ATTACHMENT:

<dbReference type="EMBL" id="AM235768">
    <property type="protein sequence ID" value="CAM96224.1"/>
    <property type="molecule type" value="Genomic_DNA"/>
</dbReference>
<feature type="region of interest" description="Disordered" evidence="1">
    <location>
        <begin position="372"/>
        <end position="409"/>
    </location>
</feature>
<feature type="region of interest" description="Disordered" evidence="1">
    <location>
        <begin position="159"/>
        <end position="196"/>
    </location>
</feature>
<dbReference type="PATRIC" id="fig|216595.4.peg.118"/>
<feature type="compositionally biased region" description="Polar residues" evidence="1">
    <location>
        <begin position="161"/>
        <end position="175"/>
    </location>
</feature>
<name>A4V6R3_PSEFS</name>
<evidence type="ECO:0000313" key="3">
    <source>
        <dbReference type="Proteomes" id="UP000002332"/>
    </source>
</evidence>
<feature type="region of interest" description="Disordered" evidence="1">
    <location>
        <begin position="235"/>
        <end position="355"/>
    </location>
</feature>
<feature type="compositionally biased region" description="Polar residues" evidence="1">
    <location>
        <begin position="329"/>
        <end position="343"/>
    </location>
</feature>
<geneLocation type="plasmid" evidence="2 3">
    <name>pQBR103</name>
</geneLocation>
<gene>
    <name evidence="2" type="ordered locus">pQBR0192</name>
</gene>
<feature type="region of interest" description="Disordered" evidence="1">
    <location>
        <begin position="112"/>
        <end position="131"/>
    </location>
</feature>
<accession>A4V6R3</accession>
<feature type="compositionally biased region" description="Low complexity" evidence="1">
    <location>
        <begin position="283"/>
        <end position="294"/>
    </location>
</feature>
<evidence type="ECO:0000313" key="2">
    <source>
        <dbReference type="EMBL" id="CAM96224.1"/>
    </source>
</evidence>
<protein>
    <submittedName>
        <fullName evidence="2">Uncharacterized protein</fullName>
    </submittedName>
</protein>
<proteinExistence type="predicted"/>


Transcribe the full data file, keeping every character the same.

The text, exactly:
<dbReference type="EMBL" id="AM235768">
    <property type="protein sequence ID" value="CAM96224.1"/>
    <property type="molecule type" value="Genomic_DNA"/>
</dbReference>
<feature type="region of interest" description="Disordered" evidence="1">
    <location>
        <begin position="372"/>
        <end position="409"/>
    </location>
</feature>
<feature type="region of interest" description="Disordered" evidence="1">
    <location>
        <begin position="159"/>
        <end position="196"/>
    </location>
</feature>
<dbReference type="PATRIC" id="fig|216595.4.peg.118"/>
<feature type="compositionally biased region" description="Polar residues" evidence="1">
    <location>
        <begin position="161"/>
        <end position="175"/>
    </location>
</feature>
<name>A4V6R3_PSEFS</name>
<evidence type="ECO:0000313" key="3">
    <source>
        <dbReference type="Proteomes" id="UP000002332"/>
    </source>
</evidence>
<feature type="region of interest" description="Disordered" evidence="1">
    <location>
        <begin position="235"/>
        <end position="355"/>
    </location>
</feature>
<feature type="compositionally biased region" description="Polar residues" evidence="1">
    <location>
        <begin position="329"/>
        <end position="343"/>
    </location>
</feature>
<geneLocation type="plasmid" evidence="2 3">
    <name>pQBR103</name>
</geneLocation>
<gene>
    <name evidence="2" type="ordered locus">pQBR0192</name>
</gene>
<feature type="region of interest" description="Disordered" evidence="1">
    <location>
        <begin position="112"/>
        <end position="131"/>
    </location>
</feature>
<accession>A4V6R3</accession>
<feature type="compositionally biased region" description="Low complexity" evidence="1">
    <location>
        <begin position="283"/>
        <end position="294"/>
    </location>
</feature>
<evidence type="ECO:0000313" key="2">
    <source>
        <dbReference type="EMBL" id="CAM96224.1"/>
    </source>
</evidence>
<protein>
    <submittedName>
        <fullName evidence="2">Uncharacterized protein</fullName>
    </submittedName>
</protein>
<proteinExistence type="predicted"/>